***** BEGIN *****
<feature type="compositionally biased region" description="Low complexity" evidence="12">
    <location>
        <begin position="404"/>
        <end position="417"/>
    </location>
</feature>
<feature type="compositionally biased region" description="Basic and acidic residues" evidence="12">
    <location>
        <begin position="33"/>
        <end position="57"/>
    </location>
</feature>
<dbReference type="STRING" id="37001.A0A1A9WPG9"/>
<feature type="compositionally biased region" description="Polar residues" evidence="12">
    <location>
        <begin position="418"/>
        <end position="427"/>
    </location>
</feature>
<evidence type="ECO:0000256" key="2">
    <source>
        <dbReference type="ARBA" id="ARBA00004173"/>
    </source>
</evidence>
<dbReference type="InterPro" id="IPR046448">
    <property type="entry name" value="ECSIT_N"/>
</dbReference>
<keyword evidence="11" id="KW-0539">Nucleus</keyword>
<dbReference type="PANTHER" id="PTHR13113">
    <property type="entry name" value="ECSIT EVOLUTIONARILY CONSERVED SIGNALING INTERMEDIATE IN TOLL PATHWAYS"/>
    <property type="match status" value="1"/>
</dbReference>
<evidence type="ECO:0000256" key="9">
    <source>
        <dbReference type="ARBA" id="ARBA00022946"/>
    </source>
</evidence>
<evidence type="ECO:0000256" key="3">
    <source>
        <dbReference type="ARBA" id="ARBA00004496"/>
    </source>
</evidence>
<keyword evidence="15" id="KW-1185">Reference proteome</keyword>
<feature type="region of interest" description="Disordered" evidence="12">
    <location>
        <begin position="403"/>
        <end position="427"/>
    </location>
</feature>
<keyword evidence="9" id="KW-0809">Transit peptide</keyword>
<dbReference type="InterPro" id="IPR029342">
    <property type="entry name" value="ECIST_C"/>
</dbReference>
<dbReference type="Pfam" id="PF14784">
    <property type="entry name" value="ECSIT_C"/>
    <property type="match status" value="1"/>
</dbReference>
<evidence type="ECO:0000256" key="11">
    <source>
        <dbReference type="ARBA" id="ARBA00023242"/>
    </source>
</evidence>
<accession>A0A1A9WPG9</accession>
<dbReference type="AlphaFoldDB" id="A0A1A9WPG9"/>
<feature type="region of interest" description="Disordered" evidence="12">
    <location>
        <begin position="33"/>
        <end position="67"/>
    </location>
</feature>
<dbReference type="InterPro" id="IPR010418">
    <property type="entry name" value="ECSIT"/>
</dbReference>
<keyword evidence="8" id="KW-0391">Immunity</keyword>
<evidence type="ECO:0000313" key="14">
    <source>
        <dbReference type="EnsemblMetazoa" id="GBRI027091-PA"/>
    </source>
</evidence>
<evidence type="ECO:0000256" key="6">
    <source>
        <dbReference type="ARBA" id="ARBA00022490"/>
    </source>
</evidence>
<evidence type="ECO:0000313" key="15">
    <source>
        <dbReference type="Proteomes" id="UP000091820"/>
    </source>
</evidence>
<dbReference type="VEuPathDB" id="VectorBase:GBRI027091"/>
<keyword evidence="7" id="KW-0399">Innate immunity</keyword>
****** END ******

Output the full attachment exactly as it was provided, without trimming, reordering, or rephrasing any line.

<feature type="compositionally biased region" description="Low complexity" evidence="12">
    <location>
        <begin position="404"/>
        <end position="417"/>
    </location>
</feature>
<feature type="compositionally biased region" description="Basic and acidic residues" evidence="12">
    <location>
        <begin position="33"/>
        <end position="57"/>
    </location>
</feature>
<dbReference type="STRING" id="37001.A0A1A9WPG9"/>
<feature type="compositionally biased region" description="Polar residues" evidence="12">
    <location>
        <begin position="418"/>
        <end position="427"/>
    </location>
</feature>
<evidence type="ECO:0000256" key="2">
    <source>
        <dbReference type="ARBA" id="ARBA00004173"/>
    </source>
</evidence>
<dbReference type="InterPro" id="IPR046448">
    <property type="entry name" value="ECSIT_N"/>
</dbReference>
<keyword evidence="11" id="KW-0539">Nucleus</keyword>
<dbReference type="PANTHER" id="PTHR13113">
    <property type="entry name" value="ECSIT EVOLUTIONARILY CONSERVED SIGNALING INTERMEDIATE IN TOLL PATHWAYS"/>
    <property type="match status" value="1"/>
</dbReference>
<evidence type="ECO:0000256" key="9">
    <source>
        <dbReference type="ARBA" id="ARBA00022946"/>
    </source>
</evidence>
<evidence type="ECO:0000256" key="3">
    <source>
        <dbReference type="ARBA" id="ARBA00004496"/>
    </source>
</evidence>
<keyword evidence="15" id="KW-1185">Reference proteome</keyword>
<feature type="region of interest" description="Disordered" evidence="12">
    <location>
        <begin position="403"/>
        <end position="427"/>
    </location>
</feature>
<keyword evidence="9" id="KW-0809">Transit peptide</keyword>
<dbReference type="InterPro" id="IPR029342">
    <property type="entry name" value="ECIST_C"/>
</dbReference>
<dbReference type="Pfam" id="PF14784">
    <property type="entry name" value="ECSIT_C"/>
    <property type="match status" value="1"/>
</dbReference>
<evidence type="ECO:0000256" key="11">
    <source>
        <dbReference type="ARBA" id="ARBA00023242"/>
    </source>
</evidence>
<accession>A0A1A9WPG9</accession>
<dbReference type="AlphaFoldDB" id="A0A1A9WPG9"/>
<feature type="region of interest" description="Disordered" evidence="12">
    <location>
        <begin position="33"/>
        <end position="67"/>
    </location>
</feature>
<dbReference type="InterPro" id="IPR010418">
    <property type="entry name" value="ECSIT"/>
</dbReference>
<keyword evidence="8" id="KW-0391">Immunity</keyword>
<evidence type="ECO:0000313" key="14">
    <source>
        <dbReference type="EnsemblMetazoa" id="GBRI027091-PA"/>
    </source>
</evidence>
<evidence type="ECO:0000256" key="6">
    <source>
        <dbReference type="ARBA" id="ARBA00022490"/>
    </source>
</evidence>
<evidence type="ECO:0000313" key="15">
    <source>
        <dbReference type="Proteomes" id="UP000091820"/>
    </source>
</evidence>
<dbReference type="VEuPathDB" id="VectorBase:GBRI027091"/>
<keyword evidence="7" id="KW-0399">Innate immunity</keyword>